Finally, dynamic mode nanomechanical tests were carried out using CR(NMe)EKA-functionalized microcantilever sensors. This simple and manageable label-free detection technique provided information regarding the interaction between Fb/Fg and the clot-binding peptide, thus establishing a detection limit of 100 ng/mL. Specifically, CR(NMe)EKA-functionalized Si chips containing arrays of 8 cantilevers (Figure 1), thus using various sensors in parallel, were operated in the dynamic mode. After being cleaned, these commercial chips – 500 µm long, ~100 µm wide, and 1 µm thick – exhibited a fundamental resonance frequency of 5205.6 ± 161.7 kHz (n = 65) measured in a N2 atmosphere at 25 ºC. Once coated, CR(NMe)EKA biointeracts towards the two clotted plasma proteins, thus shifting the frequency as a consequence of Fb/Fg recognition (Scheme 2).



Scheme 2. Experimental set-up for the nanomechanical biosensing tests and schematics of the mechanical resonance frequency shift of a Si cantilever before and after the Fb recognition event (10 µg/mL in PBS).


Relevance – Impact

However, although further improvement is required to lower the detection limit and determine the specific binding affinity of CREKA and its analogues, the overall of the results obtained reflect the importance of developing emerging technologies suitable for specific biomedical purposes. In our opinion, the relevance of the work relies on the following aspects: our study combines peptide materials with an advanced nanotechnological tool for ultrasensitive detection of biological interactions. Thus, the application of this simple and manageable label-free detection technique provided information regarding the interaction between fibrin(ogen) and CR(NMe)EKA. Moreover, the functionalization protocol of the tumor-homing peptide onto silicon surfaces was conducted satisfactorily: the N-methyl-Glu residue, which is decisive to promote fibrin(ogen) binding, was not altered after the covalent linkage of the peptide to the surface.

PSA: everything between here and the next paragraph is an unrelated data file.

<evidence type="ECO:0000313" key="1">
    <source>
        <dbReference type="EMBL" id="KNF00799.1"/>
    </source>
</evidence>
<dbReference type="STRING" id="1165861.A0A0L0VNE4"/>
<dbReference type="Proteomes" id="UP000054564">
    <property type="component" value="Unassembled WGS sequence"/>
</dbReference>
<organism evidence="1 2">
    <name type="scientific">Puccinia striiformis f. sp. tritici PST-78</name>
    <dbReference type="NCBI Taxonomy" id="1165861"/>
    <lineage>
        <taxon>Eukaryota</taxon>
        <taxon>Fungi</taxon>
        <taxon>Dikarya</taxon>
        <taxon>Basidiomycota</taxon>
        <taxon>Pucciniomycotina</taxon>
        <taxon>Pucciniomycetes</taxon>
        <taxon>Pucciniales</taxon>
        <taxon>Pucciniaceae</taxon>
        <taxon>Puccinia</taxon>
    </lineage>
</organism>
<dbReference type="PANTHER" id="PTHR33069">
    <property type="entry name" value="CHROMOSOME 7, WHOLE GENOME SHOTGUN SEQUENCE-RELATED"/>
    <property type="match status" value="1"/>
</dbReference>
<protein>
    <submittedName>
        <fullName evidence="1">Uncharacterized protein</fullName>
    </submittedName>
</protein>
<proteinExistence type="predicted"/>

Overall, even though the underlying binding mechanism of the tumor-homing peptide CR(NMe)EKA is complex and further work is required to determine its specific binding affinity, the featured study highlights the importance of developing emerging technologies suitable for specific biomedical purposes. We believe that this topic and our results, which contribute to the study of this tumor-homing pentapeptide as well as expanding the scope of nanomechanical biosensing, will be of high interest to the scientific community.